Pablo Martinez Monsivais / AP

Joe Biden for The Atlantic this morning:

  • "If it wasn't clear before, it's clear now: We are living through a battle for the soul of this nation. The giant forward steps we have taken in recent years on civil liberties and civil rights and human rights are being met by a ferocious pushback from the oldest and darkest forces in America."
  • "We have fought this battle before — but today we have a special challenge. ... We have an American president who has emboldened white supremacists with messages of comfort and support."
  • "You, me, and the citizens of this country carry a special burden in 2017. We have to do what our president has not. ... We have to do what he will not. ... We have to remember our kids are watching."

Why it matters: Biden, with 36 years in the Senate and eight years as V.P., is eying one last run in 2020, when he'll be 77. He's chastising Trump in unusually personal terms that are certain to drive a flood of coverage and conversation.

Go deeper

Congress' next moves to rein in Big Tech

Illustration: Eniola Odetunde/Axios

After grilling the CEOs of Amazon, Facebook, Google and Apple last week, members of Congress are grappling with whether to accuse any of the firms of illegal anticompetitive behavior, to propose updating federal antitrust laws — or both.

The big picture: Congress is just one arm of government making the case against these companies. Google is expected to be the first of the firms to face possible antitrust litigation from the Justice Department before summer's end, but all four face a full-court press of investigations by DOJ, the Federal Trade Commission and state attorneys general.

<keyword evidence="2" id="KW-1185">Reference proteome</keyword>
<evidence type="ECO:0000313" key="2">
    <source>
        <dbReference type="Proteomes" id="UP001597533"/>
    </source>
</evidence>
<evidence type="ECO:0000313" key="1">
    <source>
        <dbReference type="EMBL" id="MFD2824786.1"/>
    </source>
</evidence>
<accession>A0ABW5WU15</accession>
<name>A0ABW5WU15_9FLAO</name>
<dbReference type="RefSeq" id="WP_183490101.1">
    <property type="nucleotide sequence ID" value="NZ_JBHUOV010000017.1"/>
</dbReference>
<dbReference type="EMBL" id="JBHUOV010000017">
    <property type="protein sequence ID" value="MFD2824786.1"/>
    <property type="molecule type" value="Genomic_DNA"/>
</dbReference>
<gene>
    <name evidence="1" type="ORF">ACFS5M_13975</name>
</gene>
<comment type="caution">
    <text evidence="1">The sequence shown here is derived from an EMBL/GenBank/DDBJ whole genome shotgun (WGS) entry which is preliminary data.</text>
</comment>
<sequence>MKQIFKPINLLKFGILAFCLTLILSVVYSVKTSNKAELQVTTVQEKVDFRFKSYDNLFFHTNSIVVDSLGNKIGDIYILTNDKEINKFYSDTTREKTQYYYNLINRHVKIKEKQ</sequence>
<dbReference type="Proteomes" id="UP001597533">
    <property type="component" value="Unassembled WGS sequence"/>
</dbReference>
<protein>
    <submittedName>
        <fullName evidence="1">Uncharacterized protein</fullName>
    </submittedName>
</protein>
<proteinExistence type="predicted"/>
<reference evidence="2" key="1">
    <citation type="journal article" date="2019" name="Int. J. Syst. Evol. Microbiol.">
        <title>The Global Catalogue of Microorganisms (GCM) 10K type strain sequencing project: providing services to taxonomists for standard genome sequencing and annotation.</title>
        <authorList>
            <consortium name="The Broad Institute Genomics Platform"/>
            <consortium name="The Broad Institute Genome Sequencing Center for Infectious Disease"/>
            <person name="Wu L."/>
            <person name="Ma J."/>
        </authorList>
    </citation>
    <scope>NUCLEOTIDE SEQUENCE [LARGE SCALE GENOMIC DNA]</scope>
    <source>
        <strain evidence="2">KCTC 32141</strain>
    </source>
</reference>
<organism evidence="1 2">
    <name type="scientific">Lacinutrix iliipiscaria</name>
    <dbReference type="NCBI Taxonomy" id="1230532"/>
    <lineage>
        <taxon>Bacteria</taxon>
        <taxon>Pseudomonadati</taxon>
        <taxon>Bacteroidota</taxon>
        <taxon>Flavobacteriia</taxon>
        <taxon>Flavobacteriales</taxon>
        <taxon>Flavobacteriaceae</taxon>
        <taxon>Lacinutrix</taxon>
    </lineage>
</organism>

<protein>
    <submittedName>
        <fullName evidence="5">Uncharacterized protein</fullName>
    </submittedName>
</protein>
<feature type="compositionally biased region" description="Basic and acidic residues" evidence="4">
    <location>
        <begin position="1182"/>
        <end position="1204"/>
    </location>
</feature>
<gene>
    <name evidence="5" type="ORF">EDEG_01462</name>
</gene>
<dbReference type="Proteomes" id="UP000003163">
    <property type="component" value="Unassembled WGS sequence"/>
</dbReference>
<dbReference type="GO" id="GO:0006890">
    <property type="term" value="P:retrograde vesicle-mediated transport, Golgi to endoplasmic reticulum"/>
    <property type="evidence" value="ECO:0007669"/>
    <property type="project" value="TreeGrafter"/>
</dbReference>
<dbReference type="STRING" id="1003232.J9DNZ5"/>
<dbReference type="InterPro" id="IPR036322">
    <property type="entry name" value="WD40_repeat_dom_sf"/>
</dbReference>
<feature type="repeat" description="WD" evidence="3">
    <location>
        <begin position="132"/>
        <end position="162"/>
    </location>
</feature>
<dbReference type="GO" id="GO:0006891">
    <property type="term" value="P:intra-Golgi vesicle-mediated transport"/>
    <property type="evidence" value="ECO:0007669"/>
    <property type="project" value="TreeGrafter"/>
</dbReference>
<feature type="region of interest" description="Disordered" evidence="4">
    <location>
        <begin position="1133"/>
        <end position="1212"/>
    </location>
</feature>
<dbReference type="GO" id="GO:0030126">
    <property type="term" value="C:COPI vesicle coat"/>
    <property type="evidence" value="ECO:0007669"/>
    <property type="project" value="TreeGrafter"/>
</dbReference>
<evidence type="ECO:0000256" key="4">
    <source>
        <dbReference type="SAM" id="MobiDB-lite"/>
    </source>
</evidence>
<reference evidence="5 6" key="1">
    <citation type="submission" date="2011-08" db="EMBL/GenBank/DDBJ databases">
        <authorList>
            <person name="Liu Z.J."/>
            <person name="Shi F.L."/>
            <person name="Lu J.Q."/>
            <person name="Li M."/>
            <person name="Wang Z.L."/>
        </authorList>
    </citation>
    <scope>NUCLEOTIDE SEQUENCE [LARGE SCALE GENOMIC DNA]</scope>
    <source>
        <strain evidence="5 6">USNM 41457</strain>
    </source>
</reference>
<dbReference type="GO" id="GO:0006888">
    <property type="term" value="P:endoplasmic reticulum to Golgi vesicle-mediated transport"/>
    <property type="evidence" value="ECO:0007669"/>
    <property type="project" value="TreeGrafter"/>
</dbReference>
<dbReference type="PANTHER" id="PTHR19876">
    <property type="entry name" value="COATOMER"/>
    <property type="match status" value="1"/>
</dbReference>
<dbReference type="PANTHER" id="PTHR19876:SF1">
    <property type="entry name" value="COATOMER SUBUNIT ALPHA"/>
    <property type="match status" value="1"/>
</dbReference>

Fauci: Coronavirus task force to examine aerosolized spread


A sneeze. Photo: Maartje van Caspel/Getty Images

The White House coronavirus task force will examine more closely just how much SARS-CoV-2 might be transmitted via aerosols, and not just from droplets, NIAID director Anthony Fauci said Wednesday at an online forum sponsored by Harvard T.H. Chan School of Public Health.

Why it matters: The longer the coronavirus can remain infectious in the air, the more likely it can infect people, particularly indoors — leading to the possible need to alter air filtration and circulation within buildings.

The next wave to hit Main Street

Illustration: Eniola Odetunde/Axios

Call it the great retail wash. A wave of defaults, bankruptcies and evictions expected in cities across the U.S. is poised to remake the retail landscape across the country, but there may be some upside for consumers and small businesses.

Why it matters: Rather than an overnight descent into a collection of urban wastelands full of Starbucks, Amazon fulfillment centers, Chase bank branches and nothing else, the coronavirus pandemic and resulting retail apocalypse may just mean that, in major U.S. cities, less is more.